WASHINGTON (MarketWatch) — Business investment got off to a poor start in 2017 aside from the aerospace industry, perhaps a sign businesses are awaiting new policies by the Trump administration before acting.
Orders for durable goods climbed 1.8% in January, but the gain was due entirely to a spike in contracts for commercial jets and military planes, the Commerce Department reported Monday.
Economists polled by MarketWatch had forecast a 1.6% increase.
The increase in January was fueled by a 70% jump in orders for passenger planes and a 60% advance in bookings for fighter jets and related military goods. Orders for new cars and trucks also edged up 0.2%
Yet if airplanes and autos are stripped out, bookings fell 0.2% in January to mark the first decline in new orders minus transportation in six months.
Orders fell for computers, networking gear, electrical equipment and primary metals used to make a variety of heavy-duty goods for businesses and consumers.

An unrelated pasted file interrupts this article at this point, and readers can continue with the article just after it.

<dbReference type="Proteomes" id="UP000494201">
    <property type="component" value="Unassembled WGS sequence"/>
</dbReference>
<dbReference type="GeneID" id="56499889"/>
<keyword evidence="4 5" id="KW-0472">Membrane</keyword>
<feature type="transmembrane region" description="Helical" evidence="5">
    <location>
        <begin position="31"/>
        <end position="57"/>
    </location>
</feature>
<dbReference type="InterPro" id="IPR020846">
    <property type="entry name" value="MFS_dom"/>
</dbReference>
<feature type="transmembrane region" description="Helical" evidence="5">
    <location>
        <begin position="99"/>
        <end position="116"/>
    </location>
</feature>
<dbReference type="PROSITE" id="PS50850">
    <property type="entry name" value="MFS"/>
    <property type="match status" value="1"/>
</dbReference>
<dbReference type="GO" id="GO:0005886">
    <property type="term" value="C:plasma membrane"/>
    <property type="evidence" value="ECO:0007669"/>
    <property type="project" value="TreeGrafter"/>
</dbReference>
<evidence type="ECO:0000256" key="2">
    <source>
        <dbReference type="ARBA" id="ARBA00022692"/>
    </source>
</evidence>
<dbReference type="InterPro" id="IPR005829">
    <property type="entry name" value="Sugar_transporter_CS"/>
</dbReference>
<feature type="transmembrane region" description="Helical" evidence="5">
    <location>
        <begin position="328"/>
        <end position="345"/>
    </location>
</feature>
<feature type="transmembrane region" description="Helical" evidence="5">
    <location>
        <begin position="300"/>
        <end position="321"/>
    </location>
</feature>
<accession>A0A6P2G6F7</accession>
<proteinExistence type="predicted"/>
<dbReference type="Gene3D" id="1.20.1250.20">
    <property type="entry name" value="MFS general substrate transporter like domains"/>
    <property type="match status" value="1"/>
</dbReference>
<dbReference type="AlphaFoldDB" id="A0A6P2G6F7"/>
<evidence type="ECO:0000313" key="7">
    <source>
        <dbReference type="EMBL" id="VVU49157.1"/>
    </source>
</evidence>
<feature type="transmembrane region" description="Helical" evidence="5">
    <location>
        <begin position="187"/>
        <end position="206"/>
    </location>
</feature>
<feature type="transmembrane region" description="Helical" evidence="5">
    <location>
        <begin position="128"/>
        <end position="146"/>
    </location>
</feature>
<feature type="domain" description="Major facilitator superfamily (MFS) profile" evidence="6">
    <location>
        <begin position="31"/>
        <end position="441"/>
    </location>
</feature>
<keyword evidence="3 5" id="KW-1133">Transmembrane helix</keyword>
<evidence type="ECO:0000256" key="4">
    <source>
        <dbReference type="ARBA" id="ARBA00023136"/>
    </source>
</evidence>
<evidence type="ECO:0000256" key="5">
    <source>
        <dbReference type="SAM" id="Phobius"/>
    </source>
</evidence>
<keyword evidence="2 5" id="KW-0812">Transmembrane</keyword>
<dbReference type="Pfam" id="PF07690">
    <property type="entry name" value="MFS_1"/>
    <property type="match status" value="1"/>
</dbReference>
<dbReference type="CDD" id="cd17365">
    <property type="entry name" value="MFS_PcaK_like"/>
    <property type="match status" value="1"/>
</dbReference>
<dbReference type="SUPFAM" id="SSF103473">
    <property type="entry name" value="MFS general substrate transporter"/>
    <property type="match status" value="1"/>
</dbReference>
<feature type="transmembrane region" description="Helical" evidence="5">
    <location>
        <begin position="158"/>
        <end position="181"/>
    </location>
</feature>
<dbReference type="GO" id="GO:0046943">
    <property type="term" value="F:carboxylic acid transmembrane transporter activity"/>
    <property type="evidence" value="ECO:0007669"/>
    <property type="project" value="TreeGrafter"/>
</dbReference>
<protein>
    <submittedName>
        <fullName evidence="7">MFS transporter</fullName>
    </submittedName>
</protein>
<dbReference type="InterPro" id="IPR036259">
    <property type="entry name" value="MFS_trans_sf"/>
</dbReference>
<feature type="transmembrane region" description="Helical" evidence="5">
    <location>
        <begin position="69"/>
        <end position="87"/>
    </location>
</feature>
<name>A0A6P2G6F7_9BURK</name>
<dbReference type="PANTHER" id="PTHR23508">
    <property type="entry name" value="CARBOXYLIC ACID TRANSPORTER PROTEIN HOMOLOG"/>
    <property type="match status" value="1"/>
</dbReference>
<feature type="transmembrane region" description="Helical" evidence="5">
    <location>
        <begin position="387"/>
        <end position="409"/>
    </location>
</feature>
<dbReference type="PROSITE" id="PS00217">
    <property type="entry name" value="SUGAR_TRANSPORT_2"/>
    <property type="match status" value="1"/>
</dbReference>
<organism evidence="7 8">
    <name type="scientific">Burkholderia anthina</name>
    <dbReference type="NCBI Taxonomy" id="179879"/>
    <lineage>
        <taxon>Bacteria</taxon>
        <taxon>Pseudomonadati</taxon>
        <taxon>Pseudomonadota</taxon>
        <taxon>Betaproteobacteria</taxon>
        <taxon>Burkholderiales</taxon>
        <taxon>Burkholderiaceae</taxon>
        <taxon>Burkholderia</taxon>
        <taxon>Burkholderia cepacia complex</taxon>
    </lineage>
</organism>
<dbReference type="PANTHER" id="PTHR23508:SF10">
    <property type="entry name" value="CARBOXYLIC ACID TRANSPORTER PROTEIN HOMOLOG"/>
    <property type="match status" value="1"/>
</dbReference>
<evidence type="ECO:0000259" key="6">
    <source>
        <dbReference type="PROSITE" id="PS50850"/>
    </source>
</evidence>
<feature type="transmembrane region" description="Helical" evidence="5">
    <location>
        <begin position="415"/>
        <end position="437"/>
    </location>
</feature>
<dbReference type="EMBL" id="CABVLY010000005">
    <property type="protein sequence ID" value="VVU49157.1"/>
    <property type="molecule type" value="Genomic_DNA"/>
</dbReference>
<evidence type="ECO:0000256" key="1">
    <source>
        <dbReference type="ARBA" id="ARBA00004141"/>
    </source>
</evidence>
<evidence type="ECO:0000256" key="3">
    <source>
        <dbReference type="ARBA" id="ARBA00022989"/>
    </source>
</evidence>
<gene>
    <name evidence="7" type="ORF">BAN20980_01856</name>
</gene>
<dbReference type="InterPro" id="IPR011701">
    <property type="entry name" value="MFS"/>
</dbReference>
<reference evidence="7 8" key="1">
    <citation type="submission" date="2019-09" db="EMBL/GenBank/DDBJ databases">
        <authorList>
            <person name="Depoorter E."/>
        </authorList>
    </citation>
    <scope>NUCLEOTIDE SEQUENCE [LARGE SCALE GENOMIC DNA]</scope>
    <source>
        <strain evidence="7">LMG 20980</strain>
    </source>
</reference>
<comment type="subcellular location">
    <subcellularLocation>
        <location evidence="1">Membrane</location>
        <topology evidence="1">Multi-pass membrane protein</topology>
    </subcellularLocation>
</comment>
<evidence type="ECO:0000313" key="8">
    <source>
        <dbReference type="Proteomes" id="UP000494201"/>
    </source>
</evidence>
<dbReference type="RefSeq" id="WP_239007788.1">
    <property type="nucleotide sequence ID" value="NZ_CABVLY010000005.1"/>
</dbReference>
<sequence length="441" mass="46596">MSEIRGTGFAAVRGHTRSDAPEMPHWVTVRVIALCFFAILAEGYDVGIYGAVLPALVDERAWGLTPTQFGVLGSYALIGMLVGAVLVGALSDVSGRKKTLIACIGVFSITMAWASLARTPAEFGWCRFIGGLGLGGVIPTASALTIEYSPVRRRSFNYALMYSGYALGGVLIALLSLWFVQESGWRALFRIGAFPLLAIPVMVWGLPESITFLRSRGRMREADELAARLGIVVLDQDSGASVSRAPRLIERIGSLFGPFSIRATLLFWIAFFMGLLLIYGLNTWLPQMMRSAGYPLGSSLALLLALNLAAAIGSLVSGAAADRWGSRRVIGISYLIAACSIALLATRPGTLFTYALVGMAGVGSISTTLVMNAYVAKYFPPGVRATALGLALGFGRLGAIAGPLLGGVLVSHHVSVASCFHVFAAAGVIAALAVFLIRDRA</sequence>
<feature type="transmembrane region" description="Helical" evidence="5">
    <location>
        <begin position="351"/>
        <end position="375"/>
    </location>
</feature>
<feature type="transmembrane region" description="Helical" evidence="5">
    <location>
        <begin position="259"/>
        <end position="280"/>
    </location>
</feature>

As a result, a key measure of business investment known as core capital-goods orders dropped 0.4% in January. It was the first decline in four months.
The Trump administration has promised to cut corporate taxes, reduce regulations and take other steps to help businesses. Yet uncertainty about what kind of policies will emerge from Washington might partly deter businesses from proceeding with some investments early in the year, economists say.
Still, business investment has picked up lately after a bout of weakness that began in late 2015 that largely hampered a U.S. energy industry beset by falling prices. Core investment has risen 2.4% in the past three months, a marked contrast to a decline as recently as last summer.
Shipments of core capital goods, a category used to help determine gross domestic product, fell a somewhat steeper 0.6% in January. All numbers are seasonally adjusted.